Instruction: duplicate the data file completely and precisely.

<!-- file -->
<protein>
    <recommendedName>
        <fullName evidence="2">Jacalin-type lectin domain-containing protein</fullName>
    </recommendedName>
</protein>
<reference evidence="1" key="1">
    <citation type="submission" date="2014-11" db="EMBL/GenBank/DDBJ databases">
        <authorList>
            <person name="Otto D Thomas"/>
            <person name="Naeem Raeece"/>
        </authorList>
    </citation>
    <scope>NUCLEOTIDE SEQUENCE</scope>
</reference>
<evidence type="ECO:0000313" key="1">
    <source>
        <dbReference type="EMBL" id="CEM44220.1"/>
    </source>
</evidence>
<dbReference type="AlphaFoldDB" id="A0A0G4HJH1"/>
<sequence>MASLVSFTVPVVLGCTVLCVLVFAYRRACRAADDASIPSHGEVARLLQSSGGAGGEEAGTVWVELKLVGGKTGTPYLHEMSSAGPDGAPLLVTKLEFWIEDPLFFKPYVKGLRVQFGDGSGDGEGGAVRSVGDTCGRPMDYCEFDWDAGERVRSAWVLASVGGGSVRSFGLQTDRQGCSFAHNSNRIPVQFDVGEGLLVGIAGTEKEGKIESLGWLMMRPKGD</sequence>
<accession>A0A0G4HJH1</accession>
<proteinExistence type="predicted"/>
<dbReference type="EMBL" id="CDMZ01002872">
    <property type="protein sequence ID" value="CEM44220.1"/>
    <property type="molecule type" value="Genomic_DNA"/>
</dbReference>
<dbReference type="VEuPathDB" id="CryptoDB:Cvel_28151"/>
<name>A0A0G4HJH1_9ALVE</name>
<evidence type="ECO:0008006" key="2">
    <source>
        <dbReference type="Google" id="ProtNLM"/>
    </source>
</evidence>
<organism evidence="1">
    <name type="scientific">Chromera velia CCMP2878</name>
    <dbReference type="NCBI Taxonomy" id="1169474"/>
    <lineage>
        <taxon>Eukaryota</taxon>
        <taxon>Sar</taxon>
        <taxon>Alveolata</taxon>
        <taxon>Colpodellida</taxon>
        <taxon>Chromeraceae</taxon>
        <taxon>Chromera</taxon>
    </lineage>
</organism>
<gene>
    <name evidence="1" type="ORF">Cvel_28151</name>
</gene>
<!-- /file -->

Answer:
<protein>
    <recommendedName>
        <fullName evidence="2">Jacalin-type lectin domain-containing protein</fullName>
    </recommendedName>
</protein>
<reference evidence="1" key="1">
    <citation type="submission" date="2014-11" db="EMBL/GenBank/DDBJ databases">
        <authorList>
            <person name="Otto D Thomas"/>
            <person name="Naeem Raeece"/>
        </authorList>
    </citation>
    <scope>NUCLEOTIDE SEQUENCE</scope>
</reference>
<evidence type="ECO:0000313" key="1">
    <source>
        <dbReference type="EMBL" id="CEM44220.1"/>
    </source>
</evidence>
<dbReference type="AlphaFoldDB" id="A0A0G4HJH1"/>
<sequence>MASLVSFTVPVVLGCTVLCVLVFAYRRACRAADDASIPSHGEVARLLQSSGGAGGEEAGTVWVELKLVGGKTGTPYLHEMSSAGPDGAPLLVTKLEFWIEDPLFFKPYVKGLRVQFGDGSGDGEGGAVRSVGDTCGRPMDYCEFDWDAGERVRSAWVLASVGGGSVRSFGLQTDRQGCSFAHNSNRIPVQFDVGEGLLVGIAGTEKEGKIESLGWLMMRPKGD</sequence>
<accession>A0A0G4HJH1</accession>
<proteinExistence type="predicted"/>
<dbReference type="EMBL" id="CDMZ01002872">
    <property type="protein sequence ID" value="CEM44220.1"/>
    <property type="molecule type" value="Genomic_DNA"/>
</dbReference>
<dbReference type="VEuPathDB" id="CryptoDB:Cvel_28151"/>
<name>A0A0G4HJH1_9ALVE</name>
<evidence type="ECO:0008006" key="2">
    <source>
        <dbReference type="Google" id="ProtNLM"/>
    </source>
</evidence>
<organism evidence="1">
    <name type="scientific">Chromera velia CCMP2878</name>
    <dbReference type="NCBI Taxonomy" id="1169474"/>
    <lineage>
        <taxon>Eukaryota</taxon>
        <taxon>Sar</taxon>
        <taxon>Alveolata</taxon>
        <taxon>Colpodellida</taxon>
        <taxon>Chromeraceae</taxon>
        <taxon>Chromera</taxon>
    </lineage>
</organism>
<gene>
    <name evidence="1" type="ORF">Cvel_28151</name>
</gene>